What do I mean by that? Well, as the French philosopher Henri Bergson argues, motion is not the sum of spatial points covered: Point A + Point B + Point C. Motion is indivisible, irreducible to the space covered. Events are temporal, motion, the very act of the world configuring and reconfiguring and deconfiguring itself. Mountains emerge from the collision of continental plates that get populated by flora and fauna only to erode over time and become something else. The process doesn’t begin and end per se but is always already happening. In the world of philosophy, this is called becoming as distinct from being.
Being supposes something to exist before time enters the picture. For example, I am me, Daniel Coffeen, and then I enter the world where things happen to me — I eat, fall in and out of love, have a child, teach, and so on. Becoming, on the other hand, refuses any fixed identity as things are always and already in a state of change. I am not Daniel Coffeen per se; that is just a name that facilitates legal and social discourse across the flux of all this. Behind or within or absent this name, I change constantly, even if the changes are subtle—although the changes are surely conspicuous. I look at pictures of myself as a baby, toddler, preteen, teen, young father, now bald aging man and wonder what makes me me. In the world of events, we don’t say that I am; we say that I happen or, better, am happening. I am not a thing; I am closer to a liquid (and, sometimes, a gas).
Most films — as well as most philosophies and popular thinking — presuppose being as the ground of life. A character is such and such a person…and then something happens! What will they do? But PTA doesn’t deploy that sense of cinema, not as his go-to. No, he deploys events.
Technologies of Watching Films with Reference to “The Master,” “There Will Be Blood,” and “Inherent Vice”
The way we watch movies is not natural. The manner in which we perceive and assess films is a technology — a technology of making sense. We focus on certain things, ignore others, all while employing certain criteria of critique. Was it believable? Were the characters likable? Was it cool to look at? And these days a focus of critique: Is it problematic? Is it moral — or does it need to be removed from public view (“cancelled,” I believe, is the term of moral expulsion; please don’t yell at me — I am not judging; I am observing)?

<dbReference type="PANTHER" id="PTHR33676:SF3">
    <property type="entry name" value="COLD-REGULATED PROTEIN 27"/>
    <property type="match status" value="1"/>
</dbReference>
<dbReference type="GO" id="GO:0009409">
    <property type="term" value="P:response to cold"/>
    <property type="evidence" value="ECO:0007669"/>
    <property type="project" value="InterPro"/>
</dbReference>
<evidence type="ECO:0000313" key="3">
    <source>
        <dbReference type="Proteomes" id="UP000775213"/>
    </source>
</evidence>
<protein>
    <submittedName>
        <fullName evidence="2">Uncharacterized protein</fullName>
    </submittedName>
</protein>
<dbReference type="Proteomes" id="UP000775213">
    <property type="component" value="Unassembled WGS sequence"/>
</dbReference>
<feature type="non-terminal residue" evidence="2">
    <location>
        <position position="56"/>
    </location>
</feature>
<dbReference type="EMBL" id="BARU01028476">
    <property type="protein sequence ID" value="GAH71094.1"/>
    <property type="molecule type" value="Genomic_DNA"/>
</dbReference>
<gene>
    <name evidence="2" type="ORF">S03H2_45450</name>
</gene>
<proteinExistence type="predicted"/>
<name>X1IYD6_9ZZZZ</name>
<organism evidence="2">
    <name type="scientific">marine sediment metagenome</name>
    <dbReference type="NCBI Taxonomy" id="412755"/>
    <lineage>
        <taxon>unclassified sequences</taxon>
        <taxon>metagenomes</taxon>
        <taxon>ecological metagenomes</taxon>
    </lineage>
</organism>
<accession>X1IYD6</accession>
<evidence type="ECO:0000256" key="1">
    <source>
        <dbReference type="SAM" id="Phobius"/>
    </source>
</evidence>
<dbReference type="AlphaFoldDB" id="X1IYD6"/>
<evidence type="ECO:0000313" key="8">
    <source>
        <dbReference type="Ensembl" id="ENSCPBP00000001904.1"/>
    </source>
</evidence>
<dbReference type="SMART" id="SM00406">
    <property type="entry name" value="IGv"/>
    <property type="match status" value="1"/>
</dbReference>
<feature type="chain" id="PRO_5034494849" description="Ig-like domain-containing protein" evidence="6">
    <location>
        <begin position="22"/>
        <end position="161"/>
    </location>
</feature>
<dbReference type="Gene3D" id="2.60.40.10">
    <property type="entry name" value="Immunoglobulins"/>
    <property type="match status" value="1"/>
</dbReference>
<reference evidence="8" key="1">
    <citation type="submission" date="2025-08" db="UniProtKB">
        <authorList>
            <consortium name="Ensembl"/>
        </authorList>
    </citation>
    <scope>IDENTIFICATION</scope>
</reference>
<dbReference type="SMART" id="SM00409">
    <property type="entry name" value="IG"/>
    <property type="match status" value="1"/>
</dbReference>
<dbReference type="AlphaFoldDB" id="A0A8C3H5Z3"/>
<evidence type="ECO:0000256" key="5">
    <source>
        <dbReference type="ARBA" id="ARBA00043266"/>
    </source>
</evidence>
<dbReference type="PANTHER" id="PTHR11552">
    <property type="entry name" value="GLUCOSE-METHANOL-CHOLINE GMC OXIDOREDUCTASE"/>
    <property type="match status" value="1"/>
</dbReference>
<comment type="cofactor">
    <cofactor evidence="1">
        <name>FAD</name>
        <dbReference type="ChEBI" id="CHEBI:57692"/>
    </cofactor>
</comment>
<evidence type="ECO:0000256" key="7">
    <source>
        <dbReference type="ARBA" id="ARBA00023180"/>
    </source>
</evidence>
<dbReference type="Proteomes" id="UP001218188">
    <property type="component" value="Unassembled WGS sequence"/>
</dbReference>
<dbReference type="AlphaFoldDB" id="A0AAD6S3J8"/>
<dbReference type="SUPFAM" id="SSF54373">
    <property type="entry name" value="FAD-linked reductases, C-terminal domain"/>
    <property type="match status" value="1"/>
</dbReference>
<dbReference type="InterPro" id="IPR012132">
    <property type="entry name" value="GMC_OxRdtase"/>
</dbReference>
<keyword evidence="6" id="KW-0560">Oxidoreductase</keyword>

It’s funny how that word, problematic, has changed its role within the technology of sense making. There was a time when it was good to problematize something; it meant you took something that was fixed in place, locking ideas and people into an often cruel mold, and made it unsure, complex, multiple — a deconstruction. But, today, it seems problematic means that whatever it is is morally offensive. My point is not to judge this practice but to point out that the way we watch films — what we want from them, how we make sense of them — is not given but rather is taught, knowingly or not, by a conglomerate of forces (schools, film critics, bottom up film reviews, Reddit, and such).
For example, I taught a class on film entitled, “Bring on the Strange,” in which I asked students not to identify with characters — she’s just like me! — , not to assess the believability of the story—hot tubs don’t get hot that fast! (pace 30 Rock)— but to actively view films as an encounter, a confrontation rather than a confirmation. The class introduced a technology of watching films in which the task was not to know.
We are taught in school and the media to make sense of things — books, films, art, people — in such and such a way. For instance, students are asked to write psychoanalytic interpretations of David Lynch’s Blue Velvet, feminist readings of Juno, postcolonial readings of Gandhi. This is in fact the dominant technology of making sense: putting things in pre-established categories — this is Freudian, this is postmodern, this is patriarchal, this is capitalist, etc. That is how we teach people what it is to know something — to assign it a place in pre-formed buckets.
In my pithy tome, Reading the Way of Things: Towards a New Technology of Making Sense (I apologize for linking to Amazon but Bookshop.org doesn’t keep my book in stock, much to my chagrin), I refer to this technology of sense making as exemplary reading — reading the new for how it’s an example of something older or more general such as an idea or theory. But that’s not the only way to make sense of things. In my book, I offer a different technology of making sense called immanent reading: reading the new thing to see what its terms are, what worlds and relations it creates — an active seeking of the novel rather than the confirmation of the known.